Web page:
This workshop is a brief, 2 hour sample of the Teaching Science Thought and Practices (Weekend Intensive). If you are interested in the concept of Teaching Science Thought and Practices but cannot yet commit to a full weekend intensive, we strongly encourage you to sign up for this workshop instead. Also, if you are a graduate student interested in this topic, we encourage you to sign up for this workshop, rather than the Weekend Intensive.
This hands-on, active-learning workshop will provide participants with a model for teaching undergraduates key topics in scientific thought and practices, including: proportional reasoning, control of variables thinking, experimental design, hypothesis testing, use of assumptions, observations and inferences, reasoning with data, and drawing conclusions from graphical display. Topics addressed here are rarely taught in-depth early in the formal undergraduate curriculum and are frequently learned only after several apprenticeship research experiences. Participants should plan to play with both lab equipment and data.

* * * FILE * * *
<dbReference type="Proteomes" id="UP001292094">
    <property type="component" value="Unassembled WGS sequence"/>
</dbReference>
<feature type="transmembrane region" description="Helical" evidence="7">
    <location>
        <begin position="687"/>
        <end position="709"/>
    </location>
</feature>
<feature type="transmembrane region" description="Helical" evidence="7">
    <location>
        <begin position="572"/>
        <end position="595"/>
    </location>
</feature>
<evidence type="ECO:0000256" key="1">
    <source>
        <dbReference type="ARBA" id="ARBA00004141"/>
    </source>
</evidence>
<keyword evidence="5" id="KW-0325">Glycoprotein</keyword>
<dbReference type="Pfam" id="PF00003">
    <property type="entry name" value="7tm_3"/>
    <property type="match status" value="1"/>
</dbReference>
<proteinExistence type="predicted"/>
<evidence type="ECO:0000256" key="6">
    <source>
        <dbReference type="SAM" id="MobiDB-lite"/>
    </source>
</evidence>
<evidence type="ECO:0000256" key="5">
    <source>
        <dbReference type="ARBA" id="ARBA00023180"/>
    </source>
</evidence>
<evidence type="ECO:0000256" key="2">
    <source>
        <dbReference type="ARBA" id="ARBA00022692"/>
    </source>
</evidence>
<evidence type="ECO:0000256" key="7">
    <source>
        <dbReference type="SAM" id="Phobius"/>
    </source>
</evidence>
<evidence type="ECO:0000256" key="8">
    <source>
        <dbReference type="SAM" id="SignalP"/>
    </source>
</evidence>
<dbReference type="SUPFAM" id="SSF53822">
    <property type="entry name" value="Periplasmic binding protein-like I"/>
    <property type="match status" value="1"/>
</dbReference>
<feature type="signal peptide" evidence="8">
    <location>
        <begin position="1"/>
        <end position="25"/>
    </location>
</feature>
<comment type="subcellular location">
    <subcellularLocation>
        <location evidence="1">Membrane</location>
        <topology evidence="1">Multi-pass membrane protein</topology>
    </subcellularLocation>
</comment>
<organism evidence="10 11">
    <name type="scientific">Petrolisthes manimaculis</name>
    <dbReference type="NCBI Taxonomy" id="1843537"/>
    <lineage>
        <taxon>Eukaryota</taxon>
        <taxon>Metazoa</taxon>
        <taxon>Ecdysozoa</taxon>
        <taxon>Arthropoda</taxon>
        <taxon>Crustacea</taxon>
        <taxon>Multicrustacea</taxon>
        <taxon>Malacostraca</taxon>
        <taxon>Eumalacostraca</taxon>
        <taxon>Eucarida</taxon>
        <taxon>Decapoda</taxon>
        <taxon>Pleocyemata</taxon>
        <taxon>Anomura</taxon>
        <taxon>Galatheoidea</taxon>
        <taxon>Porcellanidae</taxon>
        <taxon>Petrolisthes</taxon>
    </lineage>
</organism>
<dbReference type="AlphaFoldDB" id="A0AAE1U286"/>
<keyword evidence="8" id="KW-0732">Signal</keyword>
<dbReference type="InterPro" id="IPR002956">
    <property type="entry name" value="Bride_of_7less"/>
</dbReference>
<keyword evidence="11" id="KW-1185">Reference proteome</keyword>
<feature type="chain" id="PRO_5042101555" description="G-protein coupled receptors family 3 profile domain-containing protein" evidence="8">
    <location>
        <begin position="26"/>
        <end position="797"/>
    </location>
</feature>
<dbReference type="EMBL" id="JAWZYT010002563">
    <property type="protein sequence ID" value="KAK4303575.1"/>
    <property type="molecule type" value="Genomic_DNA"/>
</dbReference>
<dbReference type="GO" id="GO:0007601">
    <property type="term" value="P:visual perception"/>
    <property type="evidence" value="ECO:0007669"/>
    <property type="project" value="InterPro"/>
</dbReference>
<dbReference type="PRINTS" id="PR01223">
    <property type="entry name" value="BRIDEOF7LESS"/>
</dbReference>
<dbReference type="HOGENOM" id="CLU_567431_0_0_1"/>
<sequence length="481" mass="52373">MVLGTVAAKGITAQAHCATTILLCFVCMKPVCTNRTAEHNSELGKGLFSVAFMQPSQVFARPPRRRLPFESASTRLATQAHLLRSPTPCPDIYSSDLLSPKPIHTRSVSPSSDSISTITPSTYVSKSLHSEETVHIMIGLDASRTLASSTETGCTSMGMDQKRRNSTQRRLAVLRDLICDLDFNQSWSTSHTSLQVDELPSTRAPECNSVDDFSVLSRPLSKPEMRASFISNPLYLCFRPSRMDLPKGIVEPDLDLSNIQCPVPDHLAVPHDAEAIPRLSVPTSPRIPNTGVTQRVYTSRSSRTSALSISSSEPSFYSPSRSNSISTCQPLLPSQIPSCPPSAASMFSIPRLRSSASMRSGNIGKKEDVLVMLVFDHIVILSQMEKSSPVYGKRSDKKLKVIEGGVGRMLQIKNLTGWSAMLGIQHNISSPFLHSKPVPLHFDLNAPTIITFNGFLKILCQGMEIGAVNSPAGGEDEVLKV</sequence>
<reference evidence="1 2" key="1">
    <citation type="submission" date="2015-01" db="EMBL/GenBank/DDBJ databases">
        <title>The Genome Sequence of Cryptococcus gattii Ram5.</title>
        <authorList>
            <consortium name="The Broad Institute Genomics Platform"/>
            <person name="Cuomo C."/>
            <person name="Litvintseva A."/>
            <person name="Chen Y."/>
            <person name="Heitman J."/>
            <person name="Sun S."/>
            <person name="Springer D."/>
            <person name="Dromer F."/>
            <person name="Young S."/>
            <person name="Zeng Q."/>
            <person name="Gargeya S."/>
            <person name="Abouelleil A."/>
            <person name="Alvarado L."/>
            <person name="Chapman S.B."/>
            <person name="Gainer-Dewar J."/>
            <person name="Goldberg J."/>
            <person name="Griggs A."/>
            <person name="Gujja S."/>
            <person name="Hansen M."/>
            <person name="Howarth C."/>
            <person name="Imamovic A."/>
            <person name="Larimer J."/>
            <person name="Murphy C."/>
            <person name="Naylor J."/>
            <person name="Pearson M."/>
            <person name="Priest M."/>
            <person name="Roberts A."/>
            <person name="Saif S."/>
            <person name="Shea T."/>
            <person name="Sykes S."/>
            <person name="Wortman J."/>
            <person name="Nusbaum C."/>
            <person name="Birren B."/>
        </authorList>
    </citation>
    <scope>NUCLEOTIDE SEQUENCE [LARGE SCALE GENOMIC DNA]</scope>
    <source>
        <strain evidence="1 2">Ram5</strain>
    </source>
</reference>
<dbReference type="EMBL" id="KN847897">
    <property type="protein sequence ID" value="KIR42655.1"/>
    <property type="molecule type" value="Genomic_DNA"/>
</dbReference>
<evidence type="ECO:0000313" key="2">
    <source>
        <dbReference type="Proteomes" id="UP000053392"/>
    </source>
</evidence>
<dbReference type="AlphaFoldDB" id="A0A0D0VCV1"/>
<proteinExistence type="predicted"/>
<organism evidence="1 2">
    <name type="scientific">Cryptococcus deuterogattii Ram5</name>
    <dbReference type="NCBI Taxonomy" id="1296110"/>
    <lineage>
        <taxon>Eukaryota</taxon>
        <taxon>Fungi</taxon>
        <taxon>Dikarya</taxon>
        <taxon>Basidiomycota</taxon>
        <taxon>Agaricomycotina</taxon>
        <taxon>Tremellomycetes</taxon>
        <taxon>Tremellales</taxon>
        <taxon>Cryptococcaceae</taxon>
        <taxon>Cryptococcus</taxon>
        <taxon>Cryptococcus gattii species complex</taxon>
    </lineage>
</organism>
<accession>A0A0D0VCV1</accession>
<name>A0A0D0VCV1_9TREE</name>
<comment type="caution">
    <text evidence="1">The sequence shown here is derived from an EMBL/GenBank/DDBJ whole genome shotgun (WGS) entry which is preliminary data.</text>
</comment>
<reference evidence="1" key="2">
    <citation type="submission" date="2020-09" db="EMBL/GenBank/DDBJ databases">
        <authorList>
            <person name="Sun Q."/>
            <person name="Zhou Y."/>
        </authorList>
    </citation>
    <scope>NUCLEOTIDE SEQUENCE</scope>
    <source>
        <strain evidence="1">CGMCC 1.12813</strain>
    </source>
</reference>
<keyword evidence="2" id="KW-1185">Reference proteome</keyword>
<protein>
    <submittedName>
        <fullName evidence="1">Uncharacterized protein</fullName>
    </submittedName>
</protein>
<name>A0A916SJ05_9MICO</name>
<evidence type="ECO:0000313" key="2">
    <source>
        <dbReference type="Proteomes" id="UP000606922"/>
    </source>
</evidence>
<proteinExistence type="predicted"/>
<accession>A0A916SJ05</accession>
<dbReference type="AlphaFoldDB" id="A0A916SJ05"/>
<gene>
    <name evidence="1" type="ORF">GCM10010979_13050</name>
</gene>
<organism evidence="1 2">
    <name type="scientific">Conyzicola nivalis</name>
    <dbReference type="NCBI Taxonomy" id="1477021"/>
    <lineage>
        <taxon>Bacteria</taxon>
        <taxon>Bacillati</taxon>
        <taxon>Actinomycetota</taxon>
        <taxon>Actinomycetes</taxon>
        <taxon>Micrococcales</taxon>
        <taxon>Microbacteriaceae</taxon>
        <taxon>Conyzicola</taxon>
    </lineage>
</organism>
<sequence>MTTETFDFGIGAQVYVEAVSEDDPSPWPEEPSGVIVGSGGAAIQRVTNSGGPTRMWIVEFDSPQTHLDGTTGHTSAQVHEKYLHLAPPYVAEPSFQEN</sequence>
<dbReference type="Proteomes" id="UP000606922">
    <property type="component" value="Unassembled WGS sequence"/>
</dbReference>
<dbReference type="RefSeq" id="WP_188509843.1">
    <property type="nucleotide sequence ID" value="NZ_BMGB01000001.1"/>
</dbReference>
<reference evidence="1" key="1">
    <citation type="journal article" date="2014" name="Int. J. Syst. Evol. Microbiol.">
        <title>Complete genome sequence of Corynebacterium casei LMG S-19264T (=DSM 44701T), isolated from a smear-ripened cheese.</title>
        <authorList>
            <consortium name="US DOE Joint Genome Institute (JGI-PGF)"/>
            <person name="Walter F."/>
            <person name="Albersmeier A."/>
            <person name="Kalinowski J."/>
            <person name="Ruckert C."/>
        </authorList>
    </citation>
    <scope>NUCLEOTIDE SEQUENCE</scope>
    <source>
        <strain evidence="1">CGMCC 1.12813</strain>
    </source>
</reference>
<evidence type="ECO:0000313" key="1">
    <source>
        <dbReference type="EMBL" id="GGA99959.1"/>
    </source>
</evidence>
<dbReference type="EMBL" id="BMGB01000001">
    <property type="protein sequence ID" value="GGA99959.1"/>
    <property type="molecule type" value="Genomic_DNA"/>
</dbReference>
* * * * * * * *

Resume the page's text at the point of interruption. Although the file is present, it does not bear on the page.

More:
This workshop is based on the highly successful research preparation course developed for AstroCom NYC by Dennis M. Robbins and K. E. Saavik Ford. The course has educated 78 students (from 1st to 4th year science majors) at the City University of New York. Students completing the curriculum make notable gains on Lawson's Classroom Test of Scientific Reasoning, among other metrics. This workshop will consist of a single lesson, representing a small sample of the curriculum, delivered by participants from the Weekend Intensive workshop by the same name, under the supervision of either Robbins or Ford.
Open to faculty, postdocs & graduate students. Preference goes to participants invested in supporting undergraduate research, and/or at minority-serving institutions. Workshop organizers will provide information for participants to develop the lesson for local implementation.